ARLINGTON — Texas fans want more than top 10 rankings and bowl victories. They would like to win some Big 12 titles and be in contention for national championships.
While the Longhorns are still the last Big 12 team to win a national title, that was long ago — the 2005 season with Vince Young at quarterback. Their last conference crown came four years after that in a league where Baylor and Kansas State have since both been champions twice.
That is why Steve Sarkisian is already the third Texas coach in eight seasons since Mack Brown’s departure in 2013. Tom Herman won four consecutive bowls and got the Longhorns into the top 10 during each of the past three seasons, but never won a Big 12 title.
“I haven’t been focused on what happened before. I’m putting all our energy in what we’re doing now,” Sarkisian said Thursday. “I do believe in, at the end of the day, teams win championships. Locker rooms, facilities don’t win championships, big stadiums don’t win championships, bright lights don’t win championships, recruiting rankings don’t win championships.”
Sarkisian is one of two new coaches in the Big 12, and both were part of the second-day wrap of the league’s football media days. New Kansas coach Lance Leipold appeared via Zoom after the Jayhawks’ charter plane got grounded because of inclement weather in the Lawrence area.
Texas is routinely the richest college athletic program, has all of the necessary modern facilities and its own ESPN-backed television network.
“We can’t sit back and relax and think because we’ve got a great stadium, because we’ve got great resources, because we’ve got the five-star, four-star players, that we just sprinkle a little magical fairy dust and all of a sudden we’re a really good football team,” Sarkisian said. “Winning is hard, and winning takes work, and winning takes perseverance. Winning takes grit. Winning takes great teamwork and great leaders and great teammates and an awesome culture.”
In the Big 12’s preseason media poll, the Longhorns were picked third behind six-time defending champ Oklahoma and Iowa State, which lost to the Sooners in the league championship game last December.
This is Sarkisian’s third head coaching job, after previous stops at Washington and USC. But he is coming off a stint as Alabama’s offensive coordinator and being part of Nick Saban’s most recent national championship last season.
The Longhorns hired Sarkisian in January, only hours after they fired Herman. Sarkisian at least got to go through spring drills.
Leipold wasn’t hired until the end of April to take over a Kansas team that has won only seven Big 12 games total over the past 12 seasons. The Jayhawks were picked to finish last again in the Big 12 on all 39 votes returned for the preseason poll.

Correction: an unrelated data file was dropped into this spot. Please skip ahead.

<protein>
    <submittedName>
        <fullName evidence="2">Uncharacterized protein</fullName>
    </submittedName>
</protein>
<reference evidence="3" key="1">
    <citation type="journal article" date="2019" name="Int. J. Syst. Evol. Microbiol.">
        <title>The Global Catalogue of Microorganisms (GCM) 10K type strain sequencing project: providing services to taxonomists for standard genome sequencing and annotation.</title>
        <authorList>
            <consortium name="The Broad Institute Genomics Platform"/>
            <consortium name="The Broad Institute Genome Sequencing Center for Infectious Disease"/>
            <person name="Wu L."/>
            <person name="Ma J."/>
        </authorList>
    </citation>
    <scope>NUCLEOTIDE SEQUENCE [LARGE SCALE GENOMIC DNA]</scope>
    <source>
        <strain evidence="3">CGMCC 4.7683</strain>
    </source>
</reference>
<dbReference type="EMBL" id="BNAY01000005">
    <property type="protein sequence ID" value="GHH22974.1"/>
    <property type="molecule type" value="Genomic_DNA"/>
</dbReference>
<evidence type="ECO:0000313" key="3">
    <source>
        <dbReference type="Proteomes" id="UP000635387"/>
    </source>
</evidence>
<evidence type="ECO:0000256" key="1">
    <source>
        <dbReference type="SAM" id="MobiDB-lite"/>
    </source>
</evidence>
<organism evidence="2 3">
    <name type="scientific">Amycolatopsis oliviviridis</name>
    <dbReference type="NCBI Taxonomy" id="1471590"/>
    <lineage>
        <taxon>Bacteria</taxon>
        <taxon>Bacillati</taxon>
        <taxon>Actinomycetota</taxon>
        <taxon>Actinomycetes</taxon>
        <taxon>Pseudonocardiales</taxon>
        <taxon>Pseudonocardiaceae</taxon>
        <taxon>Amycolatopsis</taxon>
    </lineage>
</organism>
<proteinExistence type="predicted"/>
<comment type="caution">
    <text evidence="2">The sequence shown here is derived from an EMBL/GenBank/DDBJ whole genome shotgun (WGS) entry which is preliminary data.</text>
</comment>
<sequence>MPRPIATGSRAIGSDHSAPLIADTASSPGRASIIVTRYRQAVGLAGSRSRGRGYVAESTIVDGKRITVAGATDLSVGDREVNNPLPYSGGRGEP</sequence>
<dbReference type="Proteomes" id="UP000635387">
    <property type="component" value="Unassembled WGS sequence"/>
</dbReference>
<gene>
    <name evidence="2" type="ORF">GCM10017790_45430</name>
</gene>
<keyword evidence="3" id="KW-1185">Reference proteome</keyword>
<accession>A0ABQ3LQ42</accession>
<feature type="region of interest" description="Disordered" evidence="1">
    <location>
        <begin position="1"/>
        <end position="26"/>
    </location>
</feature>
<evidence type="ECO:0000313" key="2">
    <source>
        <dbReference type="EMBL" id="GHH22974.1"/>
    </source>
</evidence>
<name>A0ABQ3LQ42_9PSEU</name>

“There’s no simple quick fixes in building a program or in rebuilding a program,” Leipold said. “Our approach is going to be consistent in what we’re going to do, consistent in our recruiting methods, starting locally, again, spreading out throughout the nation within the Big 12 footprint. Our expectation is we’ll be very similar to other places that we’ve been.”
Over the past six seasons, Leipold turned a downtrodden Buffalo program into a perennial bowl contender and going 37-33 overall. Before that, Leipold won six Division III national championships in eight seasons while going 109-6 as the head coach of his alma mater, Wisconsin-Whitewater.
Kanas announced the departure of Les Miles in March, only days after he was placed on administrative leave amid sexual misconduct allegations from his tenure at LSU, where he won a national title in 2007. The Jayhawks were coming off a winless season in the second year of his five-year deal and were led through the spring by an interim coach.
Sarkisian said he couldn’t believe it’s already been 6 1/2 months on the job in Austin, and all that has gone on in that time. He hired a new coaching staff, implemented a strength and conditioning program, recruited and installed new schemes on offense, defense and special teams. He still hasn’t named a starting quarterback.
Casey Thompson went 8-of-10 passing with four touchdowns in the second half of the Alamo Bowl when stepping in for injured and since-departed Sam Ehlinger. But backup Hudson Card is a talent who also is getting his chance in Sarkisian’s scheme.
“When I took over the job, I gave everybody a clean slate in our program, Sarkasian said.
The coach said the Longhorns have two fantastic players competing for the QB job, but said 15 spring practices weren’t enough to name a starter in a new system with a new scheme and new coaches.
“We’re in a good position,” he said. “But at some point in training camp, I’m going to have to trust my gut and I’ve got to name a starter.”